Corresponding author. E-mail address: [email protected] (L.-F. Zhai). Received 5 November 2019; Received in revised form 16 January 2020; Accepted 24 January 2020 Available online 25 January 2020 0169-4332/ © 2020 Elsevier B.V. All rights reserved.

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2.3. Cyclic voltammetry (CV)

MnO, are fabricated on a graphite felt (GF), and the catalytic behaviors of MnOx catalysts in ECWAO process are systematically analyzed. Valence states of manganese centers and oxygen species in MnOx are characterized, and reducibility of MnOx as well as oxygen mobility in them is investigated. A correlation between structural property and catalytic activity of MnOx is constructed to explain their different catalytic behaviors in the ECWAO process.

The CV was conducted in a three-electrode system with platinum wire as counter electrode and saturated calomel electrode (SCE) as reference electrode. The working electrode was fabricated by loading the MnOx/GF composite powder on a glassy carbon electrode (5 mm in diameter). Briefly, 5 mg of MnOx/GF composite powder with a mean particles size of less than 20 μm was dispersed in 450 μL of anhydrous ethanol and 50 μL of Nafion solution (5 wt%) by ultrasonication. 10 μL of the resulting ink was dropped onto the glassy carbon electrode and dried at room temperature. The CV was carried out in 50 mM Na2SO4 solution (pH 7.0) from −0.5 to +1.5 V at 0.1 V s−1.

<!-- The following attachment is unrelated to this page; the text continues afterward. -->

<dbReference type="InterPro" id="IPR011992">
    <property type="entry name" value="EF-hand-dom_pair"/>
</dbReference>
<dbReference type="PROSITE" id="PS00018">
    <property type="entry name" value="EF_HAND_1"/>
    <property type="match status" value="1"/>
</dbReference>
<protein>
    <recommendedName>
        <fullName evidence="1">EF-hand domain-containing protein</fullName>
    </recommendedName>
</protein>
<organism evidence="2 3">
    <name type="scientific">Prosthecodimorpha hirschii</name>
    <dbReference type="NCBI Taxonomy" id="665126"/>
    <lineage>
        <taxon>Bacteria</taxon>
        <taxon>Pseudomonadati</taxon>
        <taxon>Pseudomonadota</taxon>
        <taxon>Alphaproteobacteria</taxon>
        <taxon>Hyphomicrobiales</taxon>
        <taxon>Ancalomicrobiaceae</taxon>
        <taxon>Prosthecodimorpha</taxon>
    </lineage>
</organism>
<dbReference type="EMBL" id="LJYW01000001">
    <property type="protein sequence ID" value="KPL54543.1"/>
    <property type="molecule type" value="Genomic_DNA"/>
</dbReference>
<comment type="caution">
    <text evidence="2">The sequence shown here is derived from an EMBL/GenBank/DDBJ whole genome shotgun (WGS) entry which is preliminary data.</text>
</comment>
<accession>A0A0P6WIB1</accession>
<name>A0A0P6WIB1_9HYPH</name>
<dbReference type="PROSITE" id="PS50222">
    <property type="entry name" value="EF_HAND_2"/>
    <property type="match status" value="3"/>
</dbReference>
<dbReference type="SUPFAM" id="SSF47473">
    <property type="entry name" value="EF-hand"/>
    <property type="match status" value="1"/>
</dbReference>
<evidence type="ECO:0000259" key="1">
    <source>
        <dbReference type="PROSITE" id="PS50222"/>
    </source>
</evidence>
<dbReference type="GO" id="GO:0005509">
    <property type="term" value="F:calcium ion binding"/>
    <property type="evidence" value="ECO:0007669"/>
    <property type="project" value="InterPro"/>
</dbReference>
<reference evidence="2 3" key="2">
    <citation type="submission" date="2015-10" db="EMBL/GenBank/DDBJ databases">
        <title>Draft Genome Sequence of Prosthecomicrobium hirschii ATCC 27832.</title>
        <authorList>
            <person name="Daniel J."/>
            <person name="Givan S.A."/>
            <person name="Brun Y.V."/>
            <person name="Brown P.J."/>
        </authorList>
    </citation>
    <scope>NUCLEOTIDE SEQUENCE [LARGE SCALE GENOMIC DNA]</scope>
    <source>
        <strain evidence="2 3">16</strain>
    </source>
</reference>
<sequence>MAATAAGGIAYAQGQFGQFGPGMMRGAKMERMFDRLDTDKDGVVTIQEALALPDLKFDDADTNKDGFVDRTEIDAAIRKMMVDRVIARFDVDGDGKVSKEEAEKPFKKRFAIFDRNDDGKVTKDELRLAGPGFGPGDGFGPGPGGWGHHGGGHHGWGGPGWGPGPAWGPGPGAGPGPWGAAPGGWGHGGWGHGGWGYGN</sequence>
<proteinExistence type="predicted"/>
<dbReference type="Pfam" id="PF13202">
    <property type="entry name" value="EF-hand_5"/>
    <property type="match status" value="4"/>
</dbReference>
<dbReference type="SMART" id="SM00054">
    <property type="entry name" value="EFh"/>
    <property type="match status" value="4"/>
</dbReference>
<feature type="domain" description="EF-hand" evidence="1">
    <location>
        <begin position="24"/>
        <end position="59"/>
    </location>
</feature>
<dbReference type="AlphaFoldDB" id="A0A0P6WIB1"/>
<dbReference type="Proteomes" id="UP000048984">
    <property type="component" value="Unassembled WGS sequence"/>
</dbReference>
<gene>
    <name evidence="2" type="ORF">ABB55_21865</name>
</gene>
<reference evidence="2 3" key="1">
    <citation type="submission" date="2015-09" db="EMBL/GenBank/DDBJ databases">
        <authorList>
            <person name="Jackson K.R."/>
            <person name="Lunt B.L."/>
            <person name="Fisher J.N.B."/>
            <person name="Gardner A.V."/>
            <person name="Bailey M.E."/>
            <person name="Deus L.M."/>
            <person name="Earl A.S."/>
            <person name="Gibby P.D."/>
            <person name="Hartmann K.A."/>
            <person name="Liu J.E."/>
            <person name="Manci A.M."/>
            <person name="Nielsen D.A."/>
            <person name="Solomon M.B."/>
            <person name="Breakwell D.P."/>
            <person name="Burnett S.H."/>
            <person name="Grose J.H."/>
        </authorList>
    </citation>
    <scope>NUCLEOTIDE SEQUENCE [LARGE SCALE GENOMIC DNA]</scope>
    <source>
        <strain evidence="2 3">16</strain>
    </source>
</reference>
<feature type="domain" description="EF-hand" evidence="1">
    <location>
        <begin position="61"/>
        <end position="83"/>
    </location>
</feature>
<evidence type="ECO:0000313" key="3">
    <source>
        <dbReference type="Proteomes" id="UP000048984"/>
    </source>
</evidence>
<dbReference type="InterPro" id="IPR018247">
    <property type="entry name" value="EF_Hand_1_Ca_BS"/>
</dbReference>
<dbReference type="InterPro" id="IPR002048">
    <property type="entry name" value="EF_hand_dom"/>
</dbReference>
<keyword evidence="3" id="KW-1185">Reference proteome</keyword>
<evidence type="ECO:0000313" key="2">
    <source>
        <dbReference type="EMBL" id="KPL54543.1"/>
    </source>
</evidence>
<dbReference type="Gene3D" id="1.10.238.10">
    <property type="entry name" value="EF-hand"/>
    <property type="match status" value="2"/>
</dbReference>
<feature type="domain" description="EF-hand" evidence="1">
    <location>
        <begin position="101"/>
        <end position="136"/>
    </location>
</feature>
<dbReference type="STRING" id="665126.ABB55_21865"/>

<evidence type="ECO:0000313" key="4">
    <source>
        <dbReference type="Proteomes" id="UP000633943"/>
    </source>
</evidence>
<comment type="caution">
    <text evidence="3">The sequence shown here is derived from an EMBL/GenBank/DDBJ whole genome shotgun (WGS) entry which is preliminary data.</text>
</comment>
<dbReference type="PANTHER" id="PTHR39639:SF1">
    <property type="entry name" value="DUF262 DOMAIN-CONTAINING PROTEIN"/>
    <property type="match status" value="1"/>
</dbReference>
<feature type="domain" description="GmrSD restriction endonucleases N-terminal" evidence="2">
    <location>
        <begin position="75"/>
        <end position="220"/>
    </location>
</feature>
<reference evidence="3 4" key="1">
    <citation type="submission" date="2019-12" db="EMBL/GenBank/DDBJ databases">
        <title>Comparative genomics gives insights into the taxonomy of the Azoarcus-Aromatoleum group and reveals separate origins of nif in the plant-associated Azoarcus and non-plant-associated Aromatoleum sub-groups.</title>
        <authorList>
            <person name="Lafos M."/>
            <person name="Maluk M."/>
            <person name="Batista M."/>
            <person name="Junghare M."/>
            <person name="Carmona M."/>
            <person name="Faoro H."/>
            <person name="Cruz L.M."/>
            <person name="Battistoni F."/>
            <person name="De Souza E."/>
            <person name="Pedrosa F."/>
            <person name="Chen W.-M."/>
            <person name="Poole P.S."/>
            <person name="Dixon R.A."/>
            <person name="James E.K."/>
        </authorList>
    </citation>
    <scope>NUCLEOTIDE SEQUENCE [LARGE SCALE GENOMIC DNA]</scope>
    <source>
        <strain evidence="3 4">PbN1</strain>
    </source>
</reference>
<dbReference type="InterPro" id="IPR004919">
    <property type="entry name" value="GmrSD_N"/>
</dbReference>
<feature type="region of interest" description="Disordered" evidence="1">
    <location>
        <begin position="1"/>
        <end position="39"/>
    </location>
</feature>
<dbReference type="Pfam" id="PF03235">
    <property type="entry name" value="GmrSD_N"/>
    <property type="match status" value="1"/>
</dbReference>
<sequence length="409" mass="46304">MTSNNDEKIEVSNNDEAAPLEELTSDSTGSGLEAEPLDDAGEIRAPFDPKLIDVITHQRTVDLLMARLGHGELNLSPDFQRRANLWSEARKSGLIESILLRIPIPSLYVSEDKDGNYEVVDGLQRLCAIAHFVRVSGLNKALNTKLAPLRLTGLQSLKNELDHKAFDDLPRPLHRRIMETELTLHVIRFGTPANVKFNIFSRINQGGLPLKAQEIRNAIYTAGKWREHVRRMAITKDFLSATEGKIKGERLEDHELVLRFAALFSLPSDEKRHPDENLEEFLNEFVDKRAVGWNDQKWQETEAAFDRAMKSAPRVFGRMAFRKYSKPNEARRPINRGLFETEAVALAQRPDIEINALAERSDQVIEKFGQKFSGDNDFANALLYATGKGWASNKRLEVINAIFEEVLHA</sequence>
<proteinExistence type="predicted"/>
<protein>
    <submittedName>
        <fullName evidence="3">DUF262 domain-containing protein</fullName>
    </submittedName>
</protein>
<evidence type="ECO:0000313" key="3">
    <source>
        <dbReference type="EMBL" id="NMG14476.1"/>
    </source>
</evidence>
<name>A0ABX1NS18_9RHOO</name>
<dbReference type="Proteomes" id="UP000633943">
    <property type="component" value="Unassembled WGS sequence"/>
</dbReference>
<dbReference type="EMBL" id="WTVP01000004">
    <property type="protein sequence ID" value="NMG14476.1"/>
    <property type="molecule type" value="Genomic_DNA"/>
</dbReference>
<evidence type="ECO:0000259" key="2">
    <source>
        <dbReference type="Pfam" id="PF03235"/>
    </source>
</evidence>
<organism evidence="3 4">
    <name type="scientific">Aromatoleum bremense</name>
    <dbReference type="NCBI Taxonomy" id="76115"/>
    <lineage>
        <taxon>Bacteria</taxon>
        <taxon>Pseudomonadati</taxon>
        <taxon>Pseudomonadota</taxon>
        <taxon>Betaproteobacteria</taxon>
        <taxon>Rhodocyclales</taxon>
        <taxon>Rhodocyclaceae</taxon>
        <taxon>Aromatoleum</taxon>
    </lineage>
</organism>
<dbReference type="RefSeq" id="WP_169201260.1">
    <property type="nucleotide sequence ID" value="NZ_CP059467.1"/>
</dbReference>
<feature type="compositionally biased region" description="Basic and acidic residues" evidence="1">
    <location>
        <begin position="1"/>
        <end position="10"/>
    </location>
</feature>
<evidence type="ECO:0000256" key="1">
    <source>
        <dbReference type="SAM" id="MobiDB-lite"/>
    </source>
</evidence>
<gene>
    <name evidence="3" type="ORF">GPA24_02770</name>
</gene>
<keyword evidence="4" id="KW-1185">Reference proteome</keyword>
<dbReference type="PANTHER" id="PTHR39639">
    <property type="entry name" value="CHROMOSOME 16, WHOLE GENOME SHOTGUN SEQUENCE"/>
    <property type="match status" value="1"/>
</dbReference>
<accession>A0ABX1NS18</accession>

2. Material and methods 2.1. Preparation of MnOx/GF composites and structure characterization The MnOx/GF composites were prepared by a hydrothermal and pyrolysis method. Briefly, a piece of GF (4 × 2.5 cm2, 2 mm in thickness) was pretreated in a mixture of HNO3 and H2SO4 (1:1 in volume) for 1 h at 100 °C, and transferred to an autoclave filled with 30 mL of 10 g L-1 KMnO4. Here, the GF was chosen as the support of MnOx due to its good conductivity, favorable chemical stability and large surface area [17,18], as well as a reducing agent of KMnO4 during hydrothermal treatment [5]. The autoclave was sealed and maintained at 120 °C for 24 h. Then, the GF loaded with manganese compound was took out from the cooled autoclave, and calcined at 350 °C in air for 2 h to obtain the MnO2/GF composite. The Mn3O4/GF and MnO/GF composites were prepared in nitrogen atmosphere, at calcination temperature of 350 and 700 °C, respectively. Crystalline structures and morphologies of the MnOx/GF composites were characterized on a Bruker D8 advance X-ray diffractometer (XRD, Holland) and a JEM2100F transmission electron microscope (TEM, Japan). Manganese contents in the composites were determined by thermogravimetry (TG) on a TGA DT-50 apparatus (Japan) in air atmosphere. Valence states of manganese and oxygen species in the composites were identified using an ESCALAB 250 X-ray photoelectron spectrometer (XPS, USA). The composites were ground into powder for XRD, TEM, TG and XPS analyses.